Neighborhood Captain Nikki Roberts is a South Side transplant from the western suburbs. When she’s not working at Reggies Rock Club, she’s busy interviewing up-and-coming Chicago bands, finding and reporting her next story, or planning her next road trip. Her writing has appeared in local publications including Chicago Reader, Chicago magazine, and South Side Weekly. You can read more of her work at nicolemroberts.contently.com.
Bridgeport Bakery 2.0
Located off the corner of Archer Avenue and Loomis Street, Bridgeport Bakery has been a neighborhood institution for forty-eight years. So when news came that longtime owner Ron Pavelka was closing the bakery, people mourned. And then they mobilized.
Can Lao, a neighborhood resident for twenty years and a Chinese immigrant, decided to step in and buy the bakery from Pavelka. He apprenticed under Pavelka for months, learning how to make pączki and other recipes that made the bakery famous. Having never baked professionally (Lao is a pharmacist by trade), he told me, “Bridgeport Bakery is my pastry school, kind of….I learned from the best.”
Beyond a couple renovations (new flooring and updated lighting), the bakery remains in its original form. The red “Bridgeport Bakery” neon sign greets you at the front. Coffee cakes, cookies, and croissants are still baked fresh every morning. The bakery (now known as “Bridgeport Bakery 2.0”) had a soft opening on January 30 and sold out of bacon buns—a neighborhood favorite—at 6am, according to Block Club Chicago.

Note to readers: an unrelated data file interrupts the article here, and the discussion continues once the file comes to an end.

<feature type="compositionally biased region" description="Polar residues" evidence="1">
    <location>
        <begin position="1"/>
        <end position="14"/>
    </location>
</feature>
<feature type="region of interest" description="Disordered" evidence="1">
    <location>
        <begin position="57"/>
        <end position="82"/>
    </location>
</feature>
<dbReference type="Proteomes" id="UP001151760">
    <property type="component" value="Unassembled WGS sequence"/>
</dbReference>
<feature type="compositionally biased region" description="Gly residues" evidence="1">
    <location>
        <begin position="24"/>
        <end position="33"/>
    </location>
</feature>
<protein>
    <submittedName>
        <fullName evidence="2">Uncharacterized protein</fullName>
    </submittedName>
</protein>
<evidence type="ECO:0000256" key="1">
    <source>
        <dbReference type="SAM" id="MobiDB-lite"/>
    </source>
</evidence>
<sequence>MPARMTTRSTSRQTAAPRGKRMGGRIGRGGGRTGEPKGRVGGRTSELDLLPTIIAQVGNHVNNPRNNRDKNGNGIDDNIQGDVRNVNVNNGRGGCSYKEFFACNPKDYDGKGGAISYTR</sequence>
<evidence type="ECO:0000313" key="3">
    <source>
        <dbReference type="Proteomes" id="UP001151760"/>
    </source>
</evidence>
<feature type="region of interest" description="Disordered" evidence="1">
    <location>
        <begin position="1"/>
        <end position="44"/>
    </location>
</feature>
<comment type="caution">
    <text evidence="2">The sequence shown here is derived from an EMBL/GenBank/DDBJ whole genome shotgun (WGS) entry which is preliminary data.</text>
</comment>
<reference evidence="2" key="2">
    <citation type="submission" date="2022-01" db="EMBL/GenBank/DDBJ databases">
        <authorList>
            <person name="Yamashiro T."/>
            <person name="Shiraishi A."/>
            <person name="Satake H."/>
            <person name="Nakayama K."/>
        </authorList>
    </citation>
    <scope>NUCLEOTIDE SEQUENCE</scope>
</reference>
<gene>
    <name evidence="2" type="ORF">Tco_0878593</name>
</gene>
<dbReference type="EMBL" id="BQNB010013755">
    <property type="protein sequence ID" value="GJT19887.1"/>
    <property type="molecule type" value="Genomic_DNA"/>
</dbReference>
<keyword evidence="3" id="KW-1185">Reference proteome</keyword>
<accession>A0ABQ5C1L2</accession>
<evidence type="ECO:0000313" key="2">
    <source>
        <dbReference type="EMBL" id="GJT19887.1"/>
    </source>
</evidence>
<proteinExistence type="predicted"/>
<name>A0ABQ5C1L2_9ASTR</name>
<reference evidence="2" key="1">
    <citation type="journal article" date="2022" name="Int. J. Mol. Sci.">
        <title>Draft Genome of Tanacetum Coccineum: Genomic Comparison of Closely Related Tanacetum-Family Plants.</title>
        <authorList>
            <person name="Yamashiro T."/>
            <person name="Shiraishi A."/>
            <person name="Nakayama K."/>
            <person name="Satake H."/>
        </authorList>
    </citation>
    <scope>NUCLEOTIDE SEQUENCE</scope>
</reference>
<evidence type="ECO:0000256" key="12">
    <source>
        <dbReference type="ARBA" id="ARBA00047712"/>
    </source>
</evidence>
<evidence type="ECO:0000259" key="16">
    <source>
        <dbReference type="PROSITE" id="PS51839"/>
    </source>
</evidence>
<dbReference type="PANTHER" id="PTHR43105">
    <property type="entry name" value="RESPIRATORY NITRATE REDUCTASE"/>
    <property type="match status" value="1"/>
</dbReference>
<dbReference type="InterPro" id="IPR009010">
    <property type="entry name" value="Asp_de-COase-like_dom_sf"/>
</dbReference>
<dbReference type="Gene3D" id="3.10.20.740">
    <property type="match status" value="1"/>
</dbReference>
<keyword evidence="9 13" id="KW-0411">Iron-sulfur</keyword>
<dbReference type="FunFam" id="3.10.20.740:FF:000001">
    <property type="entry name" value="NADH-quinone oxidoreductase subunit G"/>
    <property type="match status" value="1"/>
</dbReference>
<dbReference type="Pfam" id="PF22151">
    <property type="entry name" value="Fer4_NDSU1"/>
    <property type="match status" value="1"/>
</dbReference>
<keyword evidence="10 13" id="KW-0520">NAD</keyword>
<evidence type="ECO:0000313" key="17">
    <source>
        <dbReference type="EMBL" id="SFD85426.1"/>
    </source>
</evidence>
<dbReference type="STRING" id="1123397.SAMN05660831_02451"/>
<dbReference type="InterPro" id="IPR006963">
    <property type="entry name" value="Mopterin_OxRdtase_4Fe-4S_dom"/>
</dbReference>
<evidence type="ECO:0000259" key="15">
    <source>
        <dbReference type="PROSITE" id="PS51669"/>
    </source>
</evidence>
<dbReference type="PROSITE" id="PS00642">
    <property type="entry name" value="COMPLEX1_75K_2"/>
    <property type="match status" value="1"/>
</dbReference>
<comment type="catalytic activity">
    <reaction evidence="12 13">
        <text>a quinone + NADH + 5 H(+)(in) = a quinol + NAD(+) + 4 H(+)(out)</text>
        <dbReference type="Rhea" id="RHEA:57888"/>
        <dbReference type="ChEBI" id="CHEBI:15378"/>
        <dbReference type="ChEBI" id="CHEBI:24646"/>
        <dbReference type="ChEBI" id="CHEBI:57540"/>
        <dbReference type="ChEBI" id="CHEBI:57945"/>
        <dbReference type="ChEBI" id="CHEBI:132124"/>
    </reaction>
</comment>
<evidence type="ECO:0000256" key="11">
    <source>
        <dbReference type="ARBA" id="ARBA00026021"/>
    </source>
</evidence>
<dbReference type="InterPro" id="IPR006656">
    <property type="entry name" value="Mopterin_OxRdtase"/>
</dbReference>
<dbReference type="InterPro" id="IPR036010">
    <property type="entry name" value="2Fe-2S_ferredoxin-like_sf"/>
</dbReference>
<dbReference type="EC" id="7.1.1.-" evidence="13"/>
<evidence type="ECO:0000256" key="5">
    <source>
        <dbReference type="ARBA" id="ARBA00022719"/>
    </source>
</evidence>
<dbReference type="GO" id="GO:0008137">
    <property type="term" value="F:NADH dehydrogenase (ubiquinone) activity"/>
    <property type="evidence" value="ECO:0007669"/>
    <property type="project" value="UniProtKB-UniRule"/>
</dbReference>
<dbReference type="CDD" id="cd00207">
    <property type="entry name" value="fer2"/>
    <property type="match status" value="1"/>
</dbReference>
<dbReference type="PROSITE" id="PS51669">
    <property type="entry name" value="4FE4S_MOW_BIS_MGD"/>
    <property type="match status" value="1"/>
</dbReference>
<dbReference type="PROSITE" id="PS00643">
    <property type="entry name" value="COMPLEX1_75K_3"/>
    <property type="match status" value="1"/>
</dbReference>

Then COVID-19 hit, and the bakery had to partially close for a few months. Early in the pandemic, Lao worked with the Helen & Joe Acevedo Scholarship Memorial Foundation to distribute takeout lunches to people hit hard by the virus. For five months, the bakery was giving out roughly a hundred meals per week and delivering toilet paper, masks, and other supplies when there were shortages. The bakery is no longer distributing food due to the foundation losing some funding, but it donates unsold bread to Pilsen Food Pantry, Community Kitchen, and the local fire department and police station.
Lao has also spent the last several months tinkering with the menu, adding new items, like strawberry muffins, as people ask for them. He started carrying dim sum favorites as well, such as BBQ pork buns, shu mai, and dumplings, and the response has been positive, particularly from Chinese residents of a nearby senior home who ordinarily take a bus to Chinatown for food. “My customers tell me what to make,” Lao said. “I try to serve the community.” (Taylor Moore)
Bridgeport Bakery 2.0, 2907 S. Archer Ave. Sunday, 5am–3pm; Monday, 5am–noon; Tuesday–Saturday, 5am–4:30pm. (773) 523-1121. bridgeportbakerychicago.com
Best Use of Empty Lots
“Open sheds used for what?”
“Open sheds used for what?” chronicles an experiment in the “open construction of space” in Bridgeport, then Pilsen, and now in Garfield Park. The art project was inspired by the meticulous notes of Peru by Julian D. Smith, the colonialist U.S. mine manager in Cerro de Pasco, who once jotted the question “open sheds used for what?” contravening his usual complete sentences while visiting a mine extracting the country’s natural resources, speculating it might be for “arsenic, stored in barrels” in what the artists behind the project describe as “a wonderful moment of ambiguity and disruption.” The concept is that builders construct and eventually dismantle their version of a shed in a vacant lot that’s open to performances, installations, and other use by other artists, such as demonstrations of cladding and bread-making, as well as readings and live concerts. For example, artists Jesus Hilario Reyes and Leah Solomon built an octagonal frame for their performance at the opening of the “Shut Up Stone Mountain” exhibit—which decried the infamous white supremacist monument in Georgia—at the Co-Prosperity Sphere.